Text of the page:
Expression of GLUT3 is also found in sperm, embryos, white blood cells and carcinoma cell lines.

Interactive pathway map[edit]

Click on genes, proteins and metabolites below to link to respective articles. [§ 1]

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GlycolysisGluconeogenesis_WP534 go to article go to article go to article go to article go to article go to article go to article go to article go to article go to article go to article go to article go to article go to article go to article go to article go to article go to article go to article go to article go to article go to article go to article go to article go to article go to article go to article go to article go to article go to article go to article go to article go to article go to article go to article go to article go to article go to article go to article go to article go to article go to article go to article go to article go to article go to article go to article go to article go to article go to article go to article go to article go to article go to article go to article go to article go to article go to article go to article go to article go to article go to article go to article go to article go to Entrez go to article go to article go to article go to article go to article go to WikiPathways go to article go to Entrez go to article
|{{{bSize}}}px|alt=Glycolysis and Gluconeogenesis edit]]
Glycolysis and Gluconeogenesis edit
  1. ^ The interactive pathway map can be edited at WikiPathways: "GlycolysisGluconeogenesis_WP534". 

References[edit]

  1. ^ "Human PubMed Reference:". 
  2. ^ "Mouse PubMed Reference:". 
  3. ^ a b Kayano T, Fukumoto H, Eddy RL, Fan YS, Byers MG, Shows TB, Bell GI (October 1988). "Evidence for a family of human glucose transporter-like proteins. Sequence and gene localization of a protein expressed in fetal skeletal muscle and other tissues.". J Biol Chem. 263 (30): 15245–8. PMID 3170580. 
  4. ^ a b Simpson IA, Dwyer D, Malide D, Moley KH, Travis A, Vannucci SJ (August 2008). "The facilitative glucose transporter GLUT3: 20 years of distinction". Am. J. Physiol. Endocrinol. Metab. 295 (2): E242–53. doi:10.1152/ajpendo.90388.2008. PMC 2519757free to read. PMID 18577699.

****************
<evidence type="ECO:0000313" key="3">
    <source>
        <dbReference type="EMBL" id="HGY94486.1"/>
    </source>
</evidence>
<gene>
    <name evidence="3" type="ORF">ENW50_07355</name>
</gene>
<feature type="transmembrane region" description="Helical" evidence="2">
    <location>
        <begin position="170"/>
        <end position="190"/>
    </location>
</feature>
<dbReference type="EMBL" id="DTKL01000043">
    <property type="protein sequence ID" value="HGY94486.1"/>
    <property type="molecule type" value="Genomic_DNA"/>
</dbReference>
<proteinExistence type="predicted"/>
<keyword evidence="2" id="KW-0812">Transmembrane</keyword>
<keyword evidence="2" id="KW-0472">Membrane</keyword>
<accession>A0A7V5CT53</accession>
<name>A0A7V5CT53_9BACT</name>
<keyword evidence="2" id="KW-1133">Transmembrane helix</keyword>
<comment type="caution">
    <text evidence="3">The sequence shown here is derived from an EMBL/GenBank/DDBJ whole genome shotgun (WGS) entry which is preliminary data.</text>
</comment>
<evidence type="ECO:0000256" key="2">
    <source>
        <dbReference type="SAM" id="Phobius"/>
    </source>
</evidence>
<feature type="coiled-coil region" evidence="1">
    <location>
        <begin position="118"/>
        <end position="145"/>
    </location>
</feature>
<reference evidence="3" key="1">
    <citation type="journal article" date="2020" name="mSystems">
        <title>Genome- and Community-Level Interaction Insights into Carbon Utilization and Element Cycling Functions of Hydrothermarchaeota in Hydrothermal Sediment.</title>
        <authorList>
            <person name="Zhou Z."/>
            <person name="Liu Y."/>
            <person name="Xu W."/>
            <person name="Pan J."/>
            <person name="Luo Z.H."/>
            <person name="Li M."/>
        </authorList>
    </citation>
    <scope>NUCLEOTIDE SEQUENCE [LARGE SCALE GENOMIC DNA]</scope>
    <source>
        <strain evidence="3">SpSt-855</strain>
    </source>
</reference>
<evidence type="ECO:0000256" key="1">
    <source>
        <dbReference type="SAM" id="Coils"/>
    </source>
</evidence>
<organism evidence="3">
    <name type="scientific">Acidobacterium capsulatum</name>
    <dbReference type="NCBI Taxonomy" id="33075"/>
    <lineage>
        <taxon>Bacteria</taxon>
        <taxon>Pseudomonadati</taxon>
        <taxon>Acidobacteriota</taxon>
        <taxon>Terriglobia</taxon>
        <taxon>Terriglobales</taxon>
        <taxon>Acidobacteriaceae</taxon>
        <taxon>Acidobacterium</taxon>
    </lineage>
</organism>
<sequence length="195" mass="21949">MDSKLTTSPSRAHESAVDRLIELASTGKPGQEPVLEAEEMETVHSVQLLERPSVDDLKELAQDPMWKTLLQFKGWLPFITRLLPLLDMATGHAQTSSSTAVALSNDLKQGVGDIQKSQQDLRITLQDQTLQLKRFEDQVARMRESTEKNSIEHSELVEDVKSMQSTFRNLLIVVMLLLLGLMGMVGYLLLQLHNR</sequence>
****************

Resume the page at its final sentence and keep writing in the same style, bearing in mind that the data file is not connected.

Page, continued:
5. ^ a b Vannucci SJ, Maher F, Simpson IA (September 1997). "Glucose transporter proteins in brain: delivery of glucose to neurons and glia". Glia. 21 (1): 2–21. doi:10.1002/(SICI)1098-1136(199709)21:1<2::AID-GLIA2>3.0.CO;2-C. PMID 9298843. 
  6. ^ Vannucci SJ, Clark RR, Koehler-Stec E, et al. (1998). "Glucose transporter expression in brain: relationship to cerebral glucose utilization". Dev. Neurosci. 20 (4-5): 369–79. doi:10.1159/000017333. PMID 9778574. 
  7. ^ a b Khan JY, Rajakumar RA, McKnight RA, Devaskar UP, Devaskar SU (March 1999). "Developmental regulation of genes mediating murine brain glucose uptake". Am. J. Physiol. 276 (3 Pt 2): R892–900. PMID 10070152. 
  8. ^ Pellerin L, Magistretti PJ (November 2003). "Food for thought: challenging the dogmas". J. Cereb. Blood Flow Metab. 23 (11): 1282–6. doi:10.1097/01.WCB.0000096064.12129.3D. PMID 14600434. 
  9. ^ Simpson IA, Carruthers A, Vannucci SJ (November 2007). "Supply and demand in cerebral energy metabolism: the role of nutrient transporters". J. Cereb. Blood Flow Metab. 27 (11): 1766–91. doi:10.1038/sj.jcbfm.9600521. PMC 2094104free to read. PMID 17579656. 

External links[edit]